Other power restoration companies were ruled out because they required a large upfront deposit, which PREPA cannot afford to pay, he said.

Under the Whitefish contract, the agency paid $3.7 million for initial "mobilization of personnel and equipment," with further advance payments not being required.

"Whitefish was the only company -- it was the first that could be mobilized to Puerto Rico. It did not ask us to be paid soon or a guarantee to pay," Ramos told reporters in Spanish. "For some reason, someone in the United States has to be upset, because they aren’t here, that I have hired Whitefish -- but that is their problem.”

The company says it called Puerto Rico before Maria hit to pitch its own services.

Hiring a company like Whitefish, which relies on subcontractors rather than a staff of trained personnel "didn't make a lot of sense," Sergio Marxuach, policy director at the nonpartisan Center for a New Economy, told ABC News. "This is one of the reasons people down here really hate PREPA -- they do business behind closed doors and it ends up costing a lot of money."

How Whitefish rates compare with competitors remains unclear.

The Federal Emergency Management Agency says it was not involved in the selection and the White House said Friday the decision to award the contract to Whitefish came from "local authorities."

"[The awarding of the contract was] not something that the federal government played a role in," White House press secretary Sarah Sanders said at Friday's press briefing. "But as we understand, there is an ongoing audit and we'll look forward to seeing the results of that later."

FEMA has "significant concerns" how PREPA procured the Whitefish contract and it "has not confirmed whether the contract prices are reasonable," the agency said in a statement.

FEMA said it has not reimbursed PREPA for any money spent on the Whitefish contract, and that it will verify that PREPA followed regulations "to ensure that federal money is well spent" before handing over any payment.

Directly contradicting a clause in the Whitefish contract that reads, "PREPA hereby represents and warrants that FEMA has reviewed and approved of this Contract, and confirms that this Contract is an acceptable form to qualify for funding from FEMA," FEMA insists the agency was not involved in PREPA's decision and that the clause is inaccurate.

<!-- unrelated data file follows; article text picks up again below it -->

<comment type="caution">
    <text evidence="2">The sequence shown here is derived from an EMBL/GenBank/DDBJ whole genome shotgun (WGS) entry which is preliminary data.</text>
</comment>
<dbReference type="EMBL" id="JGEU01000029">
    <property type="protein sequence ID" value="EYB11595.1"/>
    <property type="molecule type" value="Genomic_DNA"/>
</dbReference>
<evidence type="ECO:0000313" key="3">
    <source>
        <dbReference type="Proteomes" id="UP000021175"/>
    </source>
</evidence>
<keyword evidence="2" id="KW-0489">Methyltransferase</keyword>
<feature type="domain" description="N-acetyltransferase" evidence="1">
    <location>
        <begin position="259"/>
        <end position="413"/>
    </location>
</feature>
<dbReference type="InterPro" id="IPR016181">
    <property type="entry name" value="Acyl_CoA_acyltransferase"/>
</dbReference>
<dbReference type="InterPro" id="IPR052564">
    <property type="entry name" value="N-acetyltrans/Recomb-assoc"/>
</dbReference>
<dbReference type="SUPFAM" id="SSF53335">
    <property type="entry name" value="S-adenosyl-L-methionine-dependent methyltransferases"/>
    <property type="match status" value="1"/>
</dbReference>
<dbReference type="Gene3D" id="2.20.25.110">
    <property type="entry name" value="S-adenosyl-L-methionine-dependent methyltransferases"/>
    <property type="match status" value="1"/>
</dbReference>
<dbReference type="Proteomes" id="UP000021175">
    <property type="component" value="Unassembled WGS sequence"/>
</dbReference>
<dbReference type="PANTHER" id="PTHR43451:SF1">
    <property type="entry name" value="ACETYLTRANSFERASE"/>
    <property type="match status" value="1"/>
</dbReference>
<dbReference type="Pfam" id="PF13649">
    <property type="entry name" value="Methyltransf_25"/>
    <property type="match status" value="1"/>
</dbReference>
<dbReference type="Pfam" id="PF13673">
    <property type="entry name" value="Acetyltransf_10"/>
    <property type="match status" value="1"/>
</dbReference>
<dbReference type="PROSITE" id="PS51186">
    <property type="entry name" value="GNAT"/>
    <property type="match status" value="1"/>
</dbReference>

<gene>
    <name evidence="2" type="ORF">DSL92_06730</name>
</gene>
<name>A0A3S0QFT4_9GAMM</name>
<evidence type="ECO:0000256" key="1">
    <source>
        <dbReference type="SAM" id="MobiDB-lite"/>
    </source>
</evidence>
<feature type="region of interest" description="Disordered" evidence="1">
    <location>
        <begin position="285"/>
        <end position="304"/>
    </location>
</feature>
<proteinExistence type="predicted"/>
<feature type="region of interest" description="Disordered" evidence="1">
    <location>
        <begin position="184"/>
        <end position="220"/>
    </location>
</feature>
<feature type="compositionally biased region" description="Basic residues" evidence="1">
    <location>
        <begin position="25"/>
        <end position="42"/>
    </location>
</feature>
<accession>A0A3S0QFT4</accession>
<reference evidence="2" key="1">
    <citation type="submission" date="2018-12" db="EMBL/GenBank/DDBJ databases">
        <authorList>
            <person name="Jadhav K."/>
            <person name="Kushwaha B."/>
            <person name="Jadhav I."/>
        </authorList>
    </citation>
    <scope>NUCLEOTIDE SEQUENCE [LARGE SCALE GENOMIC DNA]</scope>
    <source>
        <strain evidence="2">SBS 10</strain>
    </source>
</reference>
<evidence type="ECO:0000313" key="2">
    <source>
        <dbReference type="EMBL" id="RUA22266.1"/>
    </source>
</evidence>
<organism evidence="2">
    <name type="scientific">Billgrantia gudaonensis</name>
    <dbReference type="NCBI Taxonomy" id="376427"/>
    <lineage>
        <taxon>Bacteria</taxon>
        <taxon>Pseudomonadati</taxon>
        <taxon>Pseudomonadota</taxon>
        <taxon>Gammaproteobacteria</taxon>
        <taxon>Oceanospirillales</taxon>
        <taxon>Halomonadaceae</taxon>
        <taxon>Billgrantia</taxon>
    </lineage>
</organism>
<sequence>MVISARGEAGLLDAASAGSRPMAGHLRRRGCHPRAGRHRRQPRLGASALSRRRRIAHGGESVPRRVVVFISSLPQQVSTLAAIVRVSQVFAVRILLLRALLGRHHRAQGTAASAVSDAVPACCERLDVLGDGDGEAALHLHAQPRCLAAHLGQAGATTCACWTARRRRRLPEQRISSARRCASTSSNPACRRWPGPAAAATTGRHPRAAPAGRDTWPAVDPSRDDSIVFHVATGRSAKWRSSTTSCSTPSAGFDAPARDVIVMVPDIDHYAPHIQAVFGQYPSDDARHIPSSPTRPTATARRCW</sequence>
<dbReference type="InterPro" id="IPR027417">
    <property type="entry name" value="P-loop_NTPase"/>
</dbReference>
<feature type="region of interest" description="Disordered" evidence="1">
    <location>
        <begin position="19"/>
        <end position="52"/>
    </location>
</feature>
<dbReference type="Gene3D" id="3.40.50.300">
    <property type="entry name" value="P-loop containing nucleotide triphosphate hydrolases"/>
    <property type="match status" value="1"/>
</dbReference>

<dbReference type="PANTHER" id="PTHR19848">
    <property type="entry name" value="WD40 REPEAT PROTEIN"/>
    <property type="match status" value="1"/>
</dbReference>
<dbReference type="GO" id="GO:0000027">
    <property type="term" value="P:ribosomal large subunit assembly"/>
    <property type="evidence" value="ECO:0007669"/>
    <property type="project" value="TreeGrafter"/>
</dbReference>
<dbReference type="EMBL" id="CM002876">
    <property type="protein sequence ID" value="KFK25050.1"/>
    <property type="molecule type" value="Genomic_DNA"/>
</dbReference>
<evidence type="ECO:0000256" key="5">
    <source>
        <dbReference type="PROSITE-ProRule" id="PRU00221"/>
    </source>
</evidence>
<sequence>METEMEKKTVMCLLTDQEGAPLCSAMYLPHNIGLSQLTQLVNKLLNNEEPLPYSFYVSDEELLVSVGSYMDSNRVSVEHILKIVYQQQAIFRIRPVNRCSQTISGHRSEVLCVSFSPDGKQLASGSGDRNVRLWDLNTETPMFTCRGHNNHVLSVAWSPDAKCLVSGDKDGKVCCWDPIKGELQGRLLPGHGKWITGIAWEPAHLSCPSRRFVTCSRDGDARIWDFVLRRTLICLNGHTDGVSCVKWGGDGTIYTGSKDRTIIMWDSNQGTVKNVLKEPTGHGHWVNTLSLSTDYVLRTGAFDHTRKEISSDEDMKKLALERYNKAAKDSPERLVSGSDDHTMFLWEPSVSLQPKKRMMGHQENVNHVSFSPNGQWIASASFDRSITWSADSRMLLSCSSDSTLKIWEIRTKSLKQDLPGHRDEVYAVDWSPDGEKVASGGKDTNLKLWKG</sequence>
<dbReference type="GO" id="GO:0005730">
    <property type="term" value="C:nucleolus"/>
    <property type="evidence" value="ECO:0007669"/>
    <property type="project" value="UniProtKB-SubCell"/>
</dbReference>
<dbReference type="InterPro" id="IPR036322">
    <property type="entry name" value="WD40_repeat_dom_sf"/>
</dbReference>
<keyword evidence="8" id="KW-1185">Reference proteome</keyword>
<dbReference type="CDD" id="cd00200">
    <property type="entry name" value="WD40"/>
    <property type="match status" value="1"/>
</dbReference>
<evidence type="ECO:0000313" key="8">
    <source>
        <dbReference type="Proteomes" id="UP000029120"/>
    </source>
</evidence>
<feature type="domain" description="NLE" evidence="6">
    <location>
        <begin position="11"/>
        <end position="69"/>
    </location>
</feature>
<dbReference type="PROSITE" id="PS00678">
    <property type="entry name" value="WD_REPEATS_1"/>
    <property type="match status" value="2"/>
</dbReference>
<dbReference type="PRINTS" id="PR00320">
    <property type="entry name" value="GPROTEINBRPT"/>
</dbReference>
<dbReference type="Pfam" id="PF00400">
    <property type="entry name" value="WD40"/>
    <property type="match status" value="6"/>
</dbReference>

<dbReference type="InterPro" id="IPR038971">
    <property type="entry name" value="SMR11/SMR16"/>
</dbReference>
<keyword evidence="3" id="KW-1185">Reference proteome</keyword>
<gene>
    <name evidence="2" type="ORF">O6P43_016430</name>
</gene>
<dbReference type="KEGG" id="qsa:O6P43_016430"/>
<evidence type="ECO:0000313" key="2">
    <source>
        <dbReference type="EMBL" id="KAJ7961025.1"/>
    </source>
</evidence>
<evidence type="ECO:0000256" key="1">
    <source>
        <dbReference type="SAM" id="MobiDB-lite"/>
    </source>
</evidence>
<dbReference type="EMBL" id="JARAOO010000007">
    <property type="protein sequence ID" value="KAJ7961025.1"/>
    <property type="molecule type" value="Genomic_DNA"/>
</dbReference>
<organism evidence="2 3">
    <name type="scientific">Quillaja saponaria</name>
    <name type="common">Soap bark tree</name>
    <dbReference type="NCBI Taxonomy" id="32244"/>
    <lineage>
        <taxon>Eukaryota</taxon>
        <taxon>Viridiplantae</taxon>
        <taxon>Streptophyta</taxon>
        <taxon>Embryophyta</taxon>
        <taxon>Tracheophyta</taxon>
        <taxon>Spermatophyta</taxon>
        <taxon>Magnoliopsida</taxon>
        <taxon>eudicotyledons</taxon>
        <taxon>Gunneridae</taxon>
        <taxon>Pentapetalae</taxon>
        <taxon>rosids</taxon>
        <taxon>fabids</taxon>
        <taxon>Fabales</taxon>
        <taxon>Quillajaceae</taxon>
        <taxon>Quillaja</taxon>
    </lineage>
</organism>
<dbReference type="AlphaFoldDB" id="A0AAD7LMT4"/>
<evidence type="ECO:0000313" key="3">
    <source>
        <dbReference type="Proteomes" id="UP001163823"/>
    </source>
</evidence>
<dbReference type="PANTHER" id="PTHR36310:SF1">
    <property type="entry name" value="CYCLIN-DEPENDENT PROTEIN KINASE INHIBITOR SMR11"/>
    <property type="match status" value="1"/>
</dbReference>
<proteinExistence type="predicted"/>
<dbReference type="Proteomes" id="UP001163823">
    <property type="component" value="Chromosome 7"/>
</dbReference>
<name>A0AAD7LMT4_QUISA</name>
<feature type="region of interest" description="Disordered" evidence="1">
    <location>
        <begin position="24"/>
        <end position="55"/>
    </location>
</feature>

FEMA issued the following statement:

The decision to award a contract to Whitefish Energy was made exclusively by the Puerto Rico Electric Power Authority (PREPA). FEMA was not involved in the selection. Questions regarding the awarding of the contract should be directed to PREPA.

Any language in any contract between PREPA and Whitefish that states FEMA approved that contract is inaccurate.

FEMA has not provided any reimbursement to Puerto Rico to date for the PREPA contract with Whitefish Energy. Regardless, FEMA will verify that the applicant (in this case PREPA) has, in fact, followed applicable regulations to ensure that federal money is properly spent.

Based on initial review and information from PREPA, FEMA has significant concerns with how PREPA procured this contract and has not confirmed whether the contract prices are reasonable. FEMA is presently engaged with PREPA and its legal counsel to obtain information about the contract and contracting process, including how the contract was procured and how PREPA determined the contract prices were reasonable.

It is important for all applicants for FEMA Public Assistance to understand and abide by Federal requirements for grantee procurement. Applicants who fail to abide by these requirements risk not being reimbursed by FEMA for their disaster costs.

FEMA continues to focus on the expedited restoration of essential services in support of the Governor’s recovery goals.

ABC's Jennifer Metz and Joshua Hoyos contributed to this report.